What is your Window of Tolerance?
Updated: Jan 6
Have you ever felt so angry you couldn't think or so overwhelmed that you did anything possible to numb out?
If so, you know what it's like to be outside of your window of tolerance.
The window of tolerance was coined by Dan Siegal to explain how our nervous system is affected by stress and trauma.
The "Green Zone" in the middle represents when we can think and make decisions and when we can handle emotions wisely. It's where you can connect to others and where you can feel most grounded.
The "Red Zone" is our fight or flight zone where we experience high emotions like anger or anxiety and where we respond automatically without thinking and our strong emotions run the show. This is like pressing down the gas pedal in the car and going really fast.
The "blue zone" is our freeze response. The same as when an animal gets caught by a predator and has no escape and doesn't move. This is where we also can't think or connect with others and find ourselves shutting down and going into shock or depression. It's like having your car brakes stuck on, or the car not being able to start with a dead battery.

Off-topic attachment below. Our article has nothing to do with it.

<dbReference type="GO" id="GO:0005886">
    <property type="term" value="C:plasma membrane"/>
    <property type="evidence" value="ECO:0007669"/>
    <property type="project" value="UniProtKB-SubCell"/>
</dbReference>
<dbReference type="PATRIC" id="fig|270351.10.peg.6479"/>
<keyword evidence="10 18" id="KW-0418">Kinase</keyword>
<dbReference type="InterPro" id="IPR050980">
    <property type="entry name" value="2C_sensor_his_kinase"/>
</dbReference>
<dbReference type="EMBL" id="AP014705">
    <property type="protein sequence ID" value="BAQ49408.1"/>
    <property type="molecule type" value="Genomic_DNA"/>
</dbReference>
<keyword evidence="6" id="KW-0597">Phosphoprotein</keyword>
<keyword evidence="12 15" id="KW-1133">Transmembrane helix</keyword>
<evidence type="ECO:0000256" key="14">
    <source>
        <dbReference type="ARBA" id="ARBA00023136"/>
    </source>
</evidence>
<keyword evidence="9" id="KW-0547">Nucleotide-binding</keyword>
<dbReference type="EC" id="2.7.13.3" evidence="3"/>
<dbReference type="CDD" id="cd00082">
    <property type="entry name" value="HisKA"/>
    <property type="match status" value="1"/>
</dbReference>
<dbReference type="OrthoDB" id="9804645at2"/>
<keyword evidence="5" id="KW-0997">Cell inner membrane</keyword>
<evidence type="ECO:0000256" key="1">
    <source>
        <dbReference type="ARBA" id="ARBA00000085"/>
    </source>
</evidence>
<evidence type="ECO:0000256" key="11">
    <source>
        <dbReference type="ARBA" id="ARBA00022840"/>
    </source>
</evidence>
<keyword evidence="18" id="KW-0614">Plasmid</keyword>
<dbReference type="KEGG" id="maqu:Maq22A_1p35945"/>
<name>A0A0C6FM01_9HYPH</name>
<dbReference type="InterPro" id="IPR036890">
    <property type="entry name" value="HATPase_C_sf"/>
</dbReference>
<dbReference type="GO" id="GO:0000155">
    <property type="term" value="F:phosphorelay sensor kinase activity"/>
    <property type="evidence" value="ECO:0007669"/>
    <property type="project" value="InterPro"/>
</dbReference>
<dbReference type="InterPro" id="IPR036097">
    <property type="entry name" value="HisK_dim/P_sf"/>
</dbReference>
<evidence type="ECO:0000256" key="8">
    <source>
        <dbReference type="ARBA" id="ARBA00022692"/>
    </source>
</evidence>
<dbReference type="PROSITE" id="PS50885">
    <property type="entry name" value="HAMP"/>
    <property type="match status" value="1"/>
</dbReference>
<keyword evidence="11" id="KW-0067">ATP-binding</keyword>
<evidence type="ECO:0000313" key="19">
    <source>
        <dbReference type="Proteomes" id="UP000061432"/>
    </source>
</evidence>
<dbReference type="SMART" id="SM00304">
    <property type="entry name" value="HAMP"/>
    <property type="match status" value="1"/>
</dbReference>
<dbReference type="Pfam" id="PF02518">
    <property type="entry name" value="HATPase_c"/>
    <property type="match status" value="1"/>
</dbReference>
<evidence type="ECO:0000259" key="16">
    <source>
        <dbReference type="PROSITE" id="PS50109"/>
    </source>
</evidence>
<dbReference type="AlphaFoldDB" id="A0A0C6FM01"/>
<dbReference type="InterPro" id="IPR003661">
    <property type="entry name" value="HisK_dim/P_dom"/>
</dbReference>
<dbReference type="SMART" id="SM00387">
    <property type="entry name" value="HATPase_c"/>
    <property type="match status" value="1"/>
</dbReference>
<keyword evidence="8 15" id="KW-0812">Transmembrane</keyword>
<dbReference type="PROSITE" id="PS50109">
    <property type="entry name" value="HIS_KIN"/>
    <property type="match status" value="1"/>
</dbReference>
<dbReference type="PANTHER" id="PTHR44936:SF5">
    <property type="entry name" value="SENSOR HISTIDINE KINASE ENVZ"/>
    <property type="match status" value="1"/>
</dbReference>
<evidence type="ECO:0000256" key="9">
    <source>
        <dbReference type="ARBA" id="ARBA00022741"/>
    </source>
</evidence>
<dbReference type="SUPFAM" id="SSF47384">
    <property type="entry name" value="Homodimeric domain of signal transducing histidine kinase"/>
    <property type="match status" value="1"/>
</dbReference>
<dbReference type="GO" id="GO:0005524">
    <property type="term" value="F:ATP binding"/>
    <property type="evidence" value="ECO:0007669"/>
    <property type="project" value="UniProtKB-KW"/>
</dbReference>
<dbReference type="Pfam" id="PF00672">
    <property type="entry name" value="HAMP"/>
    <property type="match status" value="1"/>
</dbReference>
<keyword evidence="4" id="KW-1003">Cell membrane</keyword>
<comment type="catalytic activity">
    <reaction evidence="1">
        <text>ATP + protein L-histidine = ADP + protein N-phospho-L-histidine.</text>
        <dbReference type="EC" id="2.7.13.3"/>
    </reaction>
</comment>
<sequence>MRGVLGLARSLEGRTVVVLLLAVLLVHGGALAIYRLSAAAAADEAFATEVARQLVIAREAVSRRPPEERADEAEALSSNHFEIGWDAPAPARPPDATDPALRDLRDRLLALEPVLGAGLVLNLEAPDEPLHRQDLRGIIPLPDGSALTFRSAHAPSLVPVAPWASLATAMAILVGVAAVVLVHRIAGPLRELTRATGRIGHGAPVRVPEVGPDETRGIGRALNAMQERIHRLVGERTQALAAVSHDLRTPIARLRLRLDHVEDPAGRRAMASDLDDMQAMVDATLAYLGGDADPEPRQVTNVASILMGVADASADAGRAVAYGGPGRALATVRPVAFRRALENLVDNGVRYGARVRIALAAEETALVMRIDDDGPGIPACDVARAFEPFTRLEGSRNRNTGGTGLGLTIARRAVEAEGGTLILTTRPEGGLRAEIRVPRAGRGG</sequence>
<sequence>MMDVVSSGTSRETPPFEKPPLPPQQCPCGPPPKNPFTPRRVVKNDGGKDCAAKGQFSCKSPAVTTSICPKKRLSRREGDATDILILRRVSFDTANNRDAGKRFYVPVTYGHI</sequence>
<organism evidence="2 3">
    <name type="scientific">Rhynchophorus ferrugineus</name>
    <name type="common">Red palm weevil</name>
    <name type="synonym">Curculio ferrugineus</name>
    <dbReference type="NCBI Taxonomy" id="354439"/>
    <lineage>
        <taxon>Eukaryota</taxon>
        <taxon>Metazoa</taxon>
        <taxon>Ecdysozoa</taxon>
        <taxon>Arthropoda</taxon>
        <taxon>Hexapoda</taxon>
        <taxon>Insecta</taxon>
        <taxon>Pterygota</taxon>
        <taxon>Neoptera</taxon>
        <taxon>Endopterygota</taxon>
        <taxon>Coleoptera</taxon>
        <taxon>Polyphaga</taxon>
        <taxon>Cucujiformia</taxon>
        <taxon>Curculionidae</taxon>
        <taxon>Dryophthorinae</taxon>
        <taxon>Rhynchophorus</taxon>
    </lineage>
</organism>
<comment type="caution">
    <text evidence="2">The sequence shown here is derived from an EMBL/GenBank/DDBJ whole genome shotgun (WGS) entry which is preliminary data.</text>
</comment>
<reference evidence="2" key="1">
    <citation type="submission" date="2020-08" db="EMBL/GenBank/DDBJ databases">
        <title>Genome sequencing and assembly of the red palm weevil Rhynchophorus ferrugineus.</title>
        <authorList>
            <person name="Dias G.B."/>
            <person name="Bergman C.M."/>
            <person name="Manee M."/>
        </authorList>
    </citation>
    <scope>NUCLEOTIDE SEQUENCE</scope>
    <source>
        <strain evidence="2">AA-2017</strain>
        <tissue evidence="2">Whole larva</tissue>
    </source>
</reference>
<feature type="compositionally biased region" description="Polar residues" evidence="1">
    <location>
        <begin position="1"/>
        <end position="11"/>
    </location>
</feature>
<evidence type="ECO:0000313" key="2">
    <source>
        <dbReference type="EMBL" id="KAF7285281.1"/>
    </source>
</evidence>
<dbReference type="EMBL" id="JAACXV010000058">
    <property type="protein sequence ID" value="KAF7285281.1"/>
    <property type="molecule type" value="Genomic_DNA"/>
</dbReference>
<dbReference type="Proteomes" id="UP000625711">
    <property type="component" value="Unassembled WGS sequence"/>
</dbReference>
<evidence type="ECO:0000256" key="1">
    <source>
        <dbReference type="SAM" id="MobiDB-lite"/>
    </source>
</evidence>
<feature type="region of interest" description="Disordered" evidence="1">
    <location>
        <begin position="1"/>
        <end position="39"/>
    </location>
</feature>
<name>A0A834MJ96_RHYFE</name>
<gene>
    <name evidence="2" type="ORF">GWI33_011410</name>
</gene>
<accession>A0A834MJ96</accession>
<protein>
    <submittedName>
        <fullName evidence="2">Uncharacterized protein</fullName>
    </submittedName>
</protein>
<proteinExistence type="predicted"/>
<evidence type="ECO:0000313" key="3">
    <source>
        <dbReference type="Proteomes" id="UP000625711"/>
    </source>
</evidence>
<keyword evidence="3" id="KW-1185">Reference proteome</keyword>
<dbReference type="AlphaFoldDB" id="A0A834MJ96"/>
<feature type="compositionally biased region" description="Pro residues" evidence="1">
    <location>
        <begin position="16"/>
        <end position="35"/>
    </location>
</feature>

Everyone's response to stress is different depending on your life experience- if you've been though a lot of trauma in your early years you may be easily triggered into the red or blue zone. Many people with complex trauma may find it hard to stay in the green zone for long periods.
In order to live more in the green zone where we can make choices and connect with other people positively it's important to work through your trauma responses through trauma therapy and/or finding ways to increase your emotional regulation skills.
Emotional Regulation can be developed through therapy or self-help. DBT and mindfulness approaches are a good start. Trauma therapy can take many forms but a therapy that both engages the body and mind are good, such as EMDR.